That is “what happened” during and immediately after the war years. But Nishikawa also wanted to explain “how and why” internment happened. A hundred and fifty years of laws and policies that tightly restricted immigration and naturalization, especially of persons of color, including people from Asia, helped set the stage, he explained.
      “Given these conditions of law that prevailed, the environment on the eve of Dec. 7, 1941, made it very easy for the government to say, ‘This is what we’re going to do,’ and nobody objected.”
     Finally, Nishikawa talked about the connections he sees between the history he lived through and events since Sept. 11, 2001.
     There has been gradual recognition of “the degree of injustice” to Japanese-American citizens in the years since World War II, he said. And it was notable, he added, that after 9/11, then-President George W. Bush made a point of attending a Muslim service and imploring other Americans “not to react arbitrarily against individuals seen to be the enemy.”
     When there were hundreds of incidents of violence and hate in the following months, Nishikawa said, the Japanese-American Citizens League, with other organizations like the Jewish Defense League, “got involved in trying to connect with the public and point out what was wrong with this kind of thinking.”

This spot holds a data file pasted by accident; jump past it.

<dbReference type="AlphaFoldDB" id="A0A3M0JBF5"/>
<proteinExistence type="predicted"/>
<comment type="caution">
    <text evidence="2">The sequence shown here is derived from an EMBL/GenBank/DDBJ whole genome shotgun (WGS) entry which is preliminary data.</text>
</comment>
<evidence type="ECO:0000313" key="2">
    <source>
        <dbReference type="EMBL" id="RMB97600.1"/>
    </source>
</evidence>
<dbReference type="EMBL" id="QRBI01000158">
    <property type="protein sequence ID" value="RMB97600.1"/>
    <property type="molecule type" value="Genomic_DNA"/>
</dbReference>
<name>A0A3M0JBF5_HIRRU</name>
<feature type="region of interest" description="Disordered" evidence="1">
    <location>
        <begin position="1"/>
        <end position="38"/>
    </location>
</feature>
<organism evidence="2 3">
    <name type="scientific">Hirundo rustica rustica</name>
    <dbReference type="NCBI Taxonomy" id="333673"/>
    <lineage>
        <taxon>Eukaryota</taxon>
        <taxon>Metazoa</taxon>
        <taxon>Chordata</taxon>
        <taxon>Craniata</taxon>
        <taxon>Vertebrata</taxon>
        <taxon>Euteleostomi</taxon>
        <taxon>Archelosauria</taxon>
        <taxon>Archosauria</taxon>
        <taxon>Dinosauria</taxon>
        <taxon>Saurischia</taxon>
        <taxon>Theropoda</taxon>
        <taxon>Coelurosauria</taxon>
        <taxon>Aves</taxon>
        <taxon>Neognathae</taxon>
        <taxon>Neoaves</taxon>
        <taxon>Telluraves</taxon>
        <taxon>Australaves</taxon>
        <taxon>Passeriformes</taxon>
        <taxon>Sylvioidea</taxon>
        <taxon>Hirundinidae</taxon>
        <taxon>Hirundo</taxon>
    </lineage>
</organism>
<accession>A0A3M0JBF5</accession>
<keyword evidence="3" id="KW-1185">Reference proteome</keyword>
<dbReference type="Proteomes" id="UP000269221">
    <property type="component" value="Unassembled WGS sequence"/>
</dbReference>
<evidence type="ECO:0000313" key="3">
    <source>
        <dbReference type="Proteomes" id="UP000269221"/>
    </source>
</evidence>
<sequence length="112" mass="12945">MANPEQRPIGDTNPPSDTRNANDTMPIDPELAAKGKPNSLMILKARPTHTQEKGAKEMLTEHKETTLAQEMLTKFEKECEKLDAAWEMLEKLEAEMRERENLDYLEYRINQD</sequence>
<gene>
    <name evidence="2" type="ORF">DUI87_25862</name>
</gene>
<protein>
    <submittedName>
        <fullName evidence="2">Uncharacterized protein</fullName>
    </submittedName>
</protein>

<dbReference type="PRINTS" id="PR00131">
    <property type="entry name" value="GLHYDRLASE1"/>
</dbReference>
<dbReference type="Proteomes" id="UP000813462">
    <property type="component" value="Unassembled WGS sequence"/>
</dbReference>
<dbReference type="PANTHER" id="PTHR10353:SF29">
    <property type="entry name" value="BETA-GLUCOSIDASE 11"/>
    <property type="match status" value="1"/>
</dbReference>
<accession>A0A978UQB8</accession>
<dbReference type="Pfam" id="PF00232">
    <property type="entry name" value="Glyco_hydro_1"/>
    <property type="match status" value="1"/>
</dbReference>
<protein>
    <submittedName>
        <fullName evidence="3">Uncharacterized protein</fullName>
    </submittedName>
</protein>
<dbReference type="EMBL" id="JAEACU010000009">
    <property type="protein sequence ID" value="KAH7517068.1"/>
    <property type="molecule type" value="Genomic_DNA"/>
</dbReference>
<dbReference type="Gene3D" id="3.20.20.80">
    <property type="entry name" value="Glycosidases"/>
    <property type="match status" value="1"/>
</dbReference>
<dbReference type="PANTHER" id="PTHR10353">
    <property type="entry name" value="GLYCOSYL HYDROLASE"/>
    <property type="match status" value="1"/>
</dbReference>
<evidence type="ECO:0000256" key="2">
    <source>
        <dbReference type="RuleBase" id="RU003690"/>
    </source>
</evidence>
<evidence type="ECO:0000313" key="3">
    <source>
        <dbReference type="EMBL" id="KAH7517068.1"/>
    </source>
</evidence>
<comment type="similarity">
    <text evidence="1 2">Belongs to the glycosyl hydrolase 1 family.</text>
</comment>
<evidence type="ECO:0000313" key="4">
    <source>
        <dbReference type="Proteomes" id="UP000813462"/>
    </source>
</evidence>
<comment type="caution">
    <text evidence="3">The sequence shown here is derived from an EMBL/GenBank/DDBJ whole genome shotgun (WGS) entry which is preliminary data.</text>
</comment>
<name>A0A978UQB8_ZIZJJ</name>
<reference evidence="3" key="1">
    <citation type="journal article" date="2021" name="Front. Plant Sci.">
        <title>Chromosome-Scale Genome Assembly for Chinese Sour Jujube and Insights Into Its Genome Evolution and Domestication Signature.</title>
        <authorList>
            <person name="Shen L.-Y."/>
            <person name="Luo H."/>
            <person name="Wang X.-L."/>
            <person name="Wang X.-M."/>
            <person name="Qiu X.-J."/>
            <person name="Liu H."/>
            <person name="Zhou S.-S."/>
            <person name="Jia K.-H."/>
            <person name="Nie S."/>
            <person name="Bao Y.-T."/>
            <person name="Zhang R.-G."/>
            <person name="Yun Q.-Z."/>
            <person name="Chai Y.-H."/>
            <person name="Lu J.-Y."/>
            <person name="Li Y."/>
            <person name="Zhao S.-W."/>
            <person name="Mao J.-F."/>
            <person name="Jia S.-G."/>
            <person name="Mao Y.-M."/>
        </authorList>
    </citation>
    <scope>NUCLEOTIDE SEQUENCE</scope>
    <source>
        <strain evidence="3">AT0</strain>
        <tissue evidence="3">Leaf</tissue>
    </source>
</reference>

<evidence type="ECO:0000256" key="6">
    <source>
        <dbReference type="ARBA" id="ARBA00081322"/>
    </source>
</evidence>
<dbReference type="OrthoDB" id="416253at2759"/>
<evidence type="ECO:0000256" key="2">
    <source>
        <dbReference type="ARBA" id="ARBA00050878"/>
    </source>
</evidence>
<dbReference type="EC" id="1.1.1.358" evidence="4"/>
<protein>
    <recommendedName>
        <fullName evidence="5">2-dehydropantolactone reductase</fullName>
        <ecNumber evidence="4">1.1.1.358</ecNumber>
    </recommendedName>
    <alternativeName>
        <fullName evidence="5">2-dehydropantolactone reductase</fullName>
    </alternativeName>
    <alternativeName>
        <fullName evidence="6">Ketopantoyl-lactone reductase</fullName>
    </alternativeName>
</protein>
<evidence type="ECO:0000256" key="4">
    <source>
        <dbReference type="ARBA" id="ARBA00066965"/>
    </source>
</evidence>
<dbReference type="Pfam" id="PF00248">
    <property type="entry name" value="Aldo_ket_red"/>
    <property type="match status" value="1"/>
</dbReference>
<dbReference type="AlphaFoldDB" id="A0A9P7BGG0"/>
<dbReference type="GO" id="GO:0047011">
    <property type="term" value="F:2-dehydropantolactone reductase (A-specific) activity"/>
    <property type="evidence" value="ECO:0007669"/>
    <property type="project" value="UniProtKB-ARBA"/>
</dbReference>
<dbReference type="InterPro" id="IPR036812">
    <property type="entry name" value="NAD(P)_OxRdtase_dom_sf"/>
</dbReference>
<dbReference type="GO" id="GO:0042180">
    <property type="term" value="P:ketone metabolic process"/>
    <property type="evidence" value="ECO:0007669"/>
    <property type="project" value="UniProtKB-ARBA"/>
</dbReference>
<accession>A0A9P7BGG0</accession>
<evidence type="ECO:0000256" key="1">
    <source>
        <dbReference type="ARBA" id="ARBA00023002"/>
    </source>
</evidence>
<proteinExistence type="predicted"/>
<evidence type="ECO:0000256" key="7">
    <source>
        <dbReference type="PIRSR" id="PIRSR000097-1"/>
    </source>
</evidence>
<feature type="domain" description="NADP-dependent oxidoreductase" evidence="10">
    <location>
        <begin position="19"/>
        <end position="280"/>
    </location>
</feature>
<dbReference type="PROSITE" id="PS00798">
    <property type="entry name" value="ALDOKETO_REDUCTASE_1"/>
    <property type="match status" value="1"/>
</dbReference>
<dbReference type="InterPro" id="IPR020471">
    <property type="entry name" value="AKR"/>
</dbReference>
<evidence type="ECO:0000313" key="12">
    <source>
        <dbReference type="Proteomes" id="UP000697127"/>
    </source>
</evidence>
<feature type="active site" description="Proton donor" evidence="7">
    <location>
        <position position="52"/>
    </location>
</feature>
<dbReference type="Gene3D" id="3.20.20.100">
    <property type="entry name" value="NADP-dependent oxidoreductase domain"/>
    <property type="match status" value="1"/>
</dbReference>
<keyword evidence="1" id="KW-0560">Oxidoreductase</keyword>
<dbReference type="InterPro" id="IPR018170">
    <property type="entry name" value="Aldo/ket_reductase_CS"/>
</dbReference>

But there are indications, such as a clause in a military funding bill last year that would allow the military to indefinitely hold prisoners regardless of citizenship without charge that tell him, “We’re not home free.”
     And, Nishikawa said he understands why some Americans today find it hard to listen to and accept this chapter in the country’s history.
     A question one student asked him illustrated the difficulty. When she told an acquaintance about the talk, the response was, “Those were not concentration camps;” Japanese-Americans “had their families there. They were not being killed.” How would he respond to that view?
     There is a historical definition of the term that applies, Nishikawa said, but added, “I understand the sensitivity.”
     “There are euphemisms all over the place. . . . We don’t want to talk about things that are ugly,” he reflected. The irony, he said, is that in his mind, “concentration camp,” in the context of the Holocaust, is itself a euphemism.
     Those, he said, “were death camps.”